Amma Y. Ghartey-Tagoe Kootin addresses actors during a public rehearsal of the musical “At Buffalo” at the Buffalo History Museum.
Electric lighting wasn’t the only spectacle on display at the 1901 Pan-American Exposition in Buffalo. In an equally charged way, race was too.
A new musical in development—with aspirations for Broadway in the not-too-distant future— illuminates how blackness was represented at that famed turn-of-the-century event by vivifying the stories behind such exhibits as “Darkest Africa,” “Old Plantation” and “The American Negro.” The show’s characters and plotlines depict people and events as conveyed in historical records. Even the dialogue is drawn virtually verbatim from letters, articles and other actual accounts.
So when the musical’s creative team came to UB recently as part of a Creative Arts Initiative residency, its members seized the opportunity to scour local archives, tour local sites and meet local historians. It was here, after all, that these real stories played out. “Buffalo was a testing ground for so many of the ideas and conflicts that would go on to define the 20th century,” says Joshua Williams, one of the writers. “To me, there’s just something about saying, ‘It happened at Buffalo.’”
The team invited UB students to participate in the work-in-progress, fittingly titled “At Buffalo,” through class presentations and workshops, site-specific rehearsals, and two staged readings in the Katharine Cornell Theatre.
“There’s so much good fruit that came out of this process,” says Amma Y. Ghartey-Tagoe Kootin, the founding force behind the show. The core writing team—Williams, Ghartey-Tagoe Kootin and composer/lyricist Khalil Sullivan—was able to refine characters, scenes and dialogue based on the resources found here. They described a new song composed on-site at the Buffalo Museum of Science’s archive, with students bearing witness, as “a love letter to Buffalo.”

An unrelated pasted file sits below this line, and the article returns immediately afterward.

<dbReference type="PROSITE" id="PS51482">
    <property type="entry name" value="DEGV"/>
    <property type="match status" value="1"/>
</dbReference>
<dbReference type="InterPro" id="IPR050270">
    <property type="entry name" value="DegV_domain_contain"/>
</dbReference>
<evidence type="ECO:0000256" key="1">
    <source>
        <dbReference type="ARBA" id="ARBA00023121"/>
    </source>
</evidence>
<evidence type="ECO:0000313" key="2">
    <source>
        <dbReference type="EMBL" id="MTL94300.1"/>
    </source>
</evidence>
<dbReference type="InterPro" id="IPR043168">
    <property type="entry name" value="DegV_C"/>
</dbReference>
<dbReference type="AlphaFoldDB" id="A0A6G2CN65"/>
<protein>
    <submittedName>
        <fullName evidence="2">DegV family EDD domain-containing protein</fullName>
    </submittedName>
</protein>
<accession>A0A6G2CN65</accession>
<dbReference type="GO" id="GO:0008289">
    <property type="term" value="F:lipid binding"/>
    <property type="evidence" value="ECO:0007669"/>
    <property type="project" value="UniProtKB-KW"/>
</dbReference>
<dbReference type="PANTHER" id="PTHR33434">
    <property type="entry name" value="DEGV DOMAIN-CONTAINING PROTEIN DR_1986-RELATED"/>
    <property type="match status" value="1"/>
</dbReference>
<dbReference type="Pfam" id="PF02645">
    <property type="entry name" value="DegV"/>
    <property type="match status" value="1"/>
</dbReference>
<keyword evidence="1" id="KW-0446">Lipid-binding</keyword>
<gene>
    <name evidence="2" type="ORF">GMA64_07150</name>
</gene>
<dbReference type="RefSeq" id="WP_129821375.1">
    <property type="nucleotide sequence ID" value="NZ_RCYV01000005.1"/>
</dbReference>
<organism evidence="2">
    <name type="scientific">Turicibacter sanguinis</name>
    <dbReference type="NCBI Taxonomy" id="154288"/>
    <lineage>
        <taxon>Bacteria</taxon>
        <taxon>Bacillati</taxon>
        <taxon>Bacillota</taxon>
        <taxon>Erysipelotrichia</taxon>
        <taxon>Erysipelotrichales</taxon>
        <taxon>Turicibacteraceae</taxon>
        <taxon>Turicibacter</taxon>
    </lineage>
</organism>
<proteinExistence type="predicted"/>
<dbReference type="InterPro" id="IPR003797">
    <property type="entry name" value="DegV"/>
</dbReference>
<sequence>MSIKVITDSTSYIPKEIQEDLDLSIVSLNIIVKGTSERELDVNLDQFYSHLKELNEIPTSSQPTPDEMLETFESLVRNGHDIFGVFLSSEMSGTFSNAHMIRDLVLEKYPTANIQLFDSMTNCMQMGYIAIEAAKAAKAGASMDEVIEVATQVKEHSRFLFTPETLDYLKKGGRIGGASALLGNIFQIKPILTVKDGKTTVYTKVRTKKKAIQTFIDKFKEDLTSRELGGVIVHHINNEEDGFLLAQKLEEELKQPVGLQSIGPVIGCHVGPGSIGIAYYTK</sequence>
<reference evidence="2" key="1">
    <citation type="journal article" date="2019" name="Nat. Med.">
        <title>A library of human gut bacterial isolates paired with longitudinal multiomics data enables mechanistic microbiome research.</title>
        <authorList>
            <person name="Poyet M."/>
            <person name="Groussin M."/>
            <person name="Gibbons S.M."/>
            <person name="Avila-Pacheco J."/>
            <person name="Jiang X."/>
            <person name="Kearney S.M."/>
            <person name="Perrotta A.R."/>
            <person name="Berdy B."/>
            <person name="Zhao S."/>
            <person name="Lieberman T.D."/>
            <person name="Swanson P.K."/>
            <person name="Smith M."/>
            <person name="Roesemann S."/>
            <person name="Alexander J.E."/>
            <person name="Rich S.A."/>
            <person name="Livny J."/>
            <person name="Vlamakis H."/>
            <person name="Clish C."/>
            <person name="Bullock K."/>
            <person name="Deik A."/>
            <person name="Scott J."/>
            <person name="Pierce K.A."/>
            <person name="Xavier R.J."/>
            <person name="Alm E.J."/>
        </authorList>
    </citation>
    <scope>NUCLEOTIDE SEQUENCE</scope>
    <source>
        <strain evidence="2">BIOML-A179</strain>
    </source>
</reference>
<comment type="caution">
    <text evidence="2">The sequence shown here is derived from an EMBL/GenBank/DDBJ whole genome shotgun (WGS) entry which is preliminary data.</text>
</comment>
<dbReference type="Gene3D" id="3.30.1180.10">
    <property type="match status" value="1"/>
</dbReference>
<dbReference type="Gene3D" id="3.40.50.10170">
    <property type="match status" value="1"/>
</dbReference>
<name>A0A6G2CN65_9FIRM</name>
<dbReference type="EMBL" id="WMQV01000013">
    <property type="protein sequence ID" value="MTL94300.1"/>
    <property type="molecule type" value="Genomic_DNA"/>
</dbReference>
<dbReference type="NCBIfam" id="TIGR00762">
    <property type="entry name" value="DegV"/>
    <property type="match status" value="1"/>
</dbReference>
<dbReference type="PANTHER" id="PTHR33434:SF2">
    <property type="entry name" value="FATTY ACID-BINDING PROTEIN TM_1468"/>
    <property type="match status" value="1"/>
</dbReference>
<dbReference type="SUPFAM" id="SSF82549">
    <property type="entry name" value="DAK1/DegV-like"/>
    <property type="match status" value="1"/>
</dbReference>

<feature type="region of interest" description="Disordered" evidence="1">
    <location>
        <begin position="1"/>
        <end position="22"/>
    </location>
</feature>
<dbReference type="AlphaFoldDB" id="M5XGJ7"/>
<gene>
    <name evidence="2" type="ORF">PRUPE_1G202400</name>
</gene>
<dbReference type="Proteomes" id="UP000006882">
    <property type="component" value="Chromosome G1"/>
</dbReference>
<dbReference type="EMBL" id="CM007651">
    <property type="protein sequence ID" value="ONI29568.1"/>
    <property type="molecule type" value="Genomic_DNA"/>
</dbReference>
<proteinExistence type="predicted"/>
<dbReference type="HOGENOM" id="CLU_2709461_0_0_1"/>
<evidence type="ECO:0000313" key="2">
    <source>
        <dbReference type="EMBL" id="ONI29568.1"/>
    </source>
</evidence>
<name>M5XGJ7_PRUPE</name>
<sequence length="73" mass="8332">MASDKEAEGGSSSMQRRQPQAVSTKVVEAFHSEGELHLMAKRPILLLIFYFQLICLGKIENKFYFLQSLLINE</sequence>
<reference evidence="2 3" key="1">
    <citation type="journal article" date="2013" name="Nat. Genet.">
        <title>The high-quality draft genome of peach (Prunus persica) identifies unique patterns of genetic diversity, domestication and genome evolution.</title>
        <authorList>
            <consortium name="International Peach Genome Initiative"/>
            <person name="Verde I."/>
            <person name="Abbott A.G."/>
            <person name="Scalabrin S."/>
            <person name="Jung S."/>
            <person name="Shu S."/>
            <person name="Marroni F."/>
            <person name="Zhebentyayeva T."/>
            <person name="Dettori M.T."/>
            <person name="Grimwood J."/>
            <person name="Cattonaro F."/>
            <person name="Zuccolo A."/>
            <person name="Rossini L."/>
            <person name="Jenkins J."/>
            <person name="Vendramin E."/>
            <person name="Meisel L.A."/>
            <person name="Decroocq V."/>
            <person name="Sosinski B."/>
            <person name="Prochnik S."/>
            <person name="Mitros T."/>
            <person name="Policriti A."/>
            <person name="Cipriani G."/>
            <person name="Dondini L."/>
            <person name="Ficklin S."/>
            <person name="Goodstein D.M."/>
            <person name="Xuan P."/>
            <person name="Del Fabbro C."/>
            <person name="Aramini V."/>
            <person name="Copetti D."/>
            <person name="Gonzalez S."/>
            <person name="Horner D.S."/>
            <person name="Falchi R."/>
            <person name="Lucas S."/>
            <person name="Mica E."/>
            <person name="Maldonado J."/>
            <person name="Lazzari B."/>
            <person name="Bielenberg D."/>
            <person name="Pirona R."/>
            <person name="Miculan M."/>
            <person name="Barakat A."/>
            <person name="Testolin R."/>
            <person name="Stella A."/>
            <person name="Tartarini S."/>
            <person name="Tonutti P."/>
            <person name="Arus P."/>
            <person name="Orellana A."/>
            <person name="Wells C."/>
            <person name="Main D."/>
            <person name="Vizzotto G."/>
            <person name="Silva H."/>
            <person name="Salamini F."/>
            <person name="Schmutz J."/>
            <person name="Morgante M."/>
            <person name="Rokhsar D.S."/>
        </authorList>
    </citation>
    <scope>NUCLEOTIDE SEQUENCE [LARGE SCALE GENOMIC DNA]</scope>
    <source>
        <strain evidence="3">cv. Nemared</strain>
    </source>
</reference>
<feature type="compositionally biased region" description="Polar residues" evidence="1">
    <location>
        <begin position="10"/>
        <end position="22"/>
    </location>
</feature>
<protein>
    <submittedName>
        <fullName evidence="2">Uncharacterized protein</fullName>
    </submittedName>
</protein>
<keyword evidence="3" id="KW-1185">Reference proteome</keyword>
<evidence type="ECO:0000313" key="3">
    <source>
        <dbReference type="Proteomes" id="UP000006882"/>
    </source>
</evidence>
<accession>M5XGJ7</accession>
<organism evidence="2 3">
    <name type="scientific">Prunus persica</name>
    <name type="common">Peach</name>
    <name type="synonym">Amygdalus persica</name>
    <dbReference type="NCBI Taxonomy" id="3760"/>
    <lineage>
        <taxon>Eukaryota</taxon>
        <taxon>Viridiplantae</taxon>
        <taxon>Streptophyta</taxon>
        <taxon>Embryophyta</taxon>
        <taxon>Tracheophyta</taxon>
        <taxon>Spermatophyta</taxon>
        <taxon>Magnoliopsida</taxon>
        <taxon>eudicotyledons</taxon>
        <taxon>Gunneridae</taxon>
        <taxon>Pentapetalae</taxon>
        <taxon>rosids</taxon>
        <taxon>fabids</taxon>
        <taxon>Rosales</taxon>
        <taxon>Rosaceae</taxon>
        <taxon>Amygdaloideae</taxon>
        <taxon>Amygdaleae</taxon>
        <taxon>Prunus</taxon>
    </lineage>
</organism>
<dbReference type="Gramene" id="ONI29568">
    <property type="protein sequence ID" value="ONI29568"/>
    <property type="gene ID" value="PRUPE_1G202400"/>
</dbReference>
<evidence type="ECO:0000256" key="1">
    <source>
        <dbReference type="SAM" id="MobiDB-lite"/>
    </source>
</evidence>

The feeling was mutual. Danielle Johnson, one of three UB student actors cast for the staged readings alongside professionals from New York and Buffalo, played the part of Henrietta, half of a husband-and-wife black-vaudeville duo conflicted about their roles and their goals. The theater major says that what she learned through the project—about the African-American experience of that era and about the behind-the-scenes creative process—was immeasurable. She also notes that Ghartey-Tagoe Kootin was a huge inspiration, as were producer Deadria Harrington and director Tamilla Woodard. “Being a person of color in a less-than-diverse program, I was in awe of the wonderful women who headed this project, so much so that upon first meeting them I was brought to tears,” says Johnson. “It’s not often you get to see African-American women doing amazing things like this.”
The musical grew out of research that Ghartey-Tagoe Kootin conducted 15 years ago leading up to her doctoral dissertation at New York University’s Tisch School of the Arts. She experimented with making a 10-minute dramatic scene from archival materials and tested it with actors. “I immediately knew this was meant to be a musical, one at the Broadway-spectacle level,” she says, “and I wrote it down right then: It will be called ‘At Buffalo.’”
In 2012, official work on the musical began, a process that typically takes about seven years. Now, actually having been at Buffalo (Ghartey-Tagoe Kootin also came to UB through a visiting professorship prior to last fall’s residency), the writers are closing in on a finished piece. That progress is a pride point for everyone involved.
“It’s really cool to know that the musical will always have the stamp of me and my cast mates,” says Johnson. “Things were written in the keys that we sing in—and though they could change, at its core this show will reflect our presence.”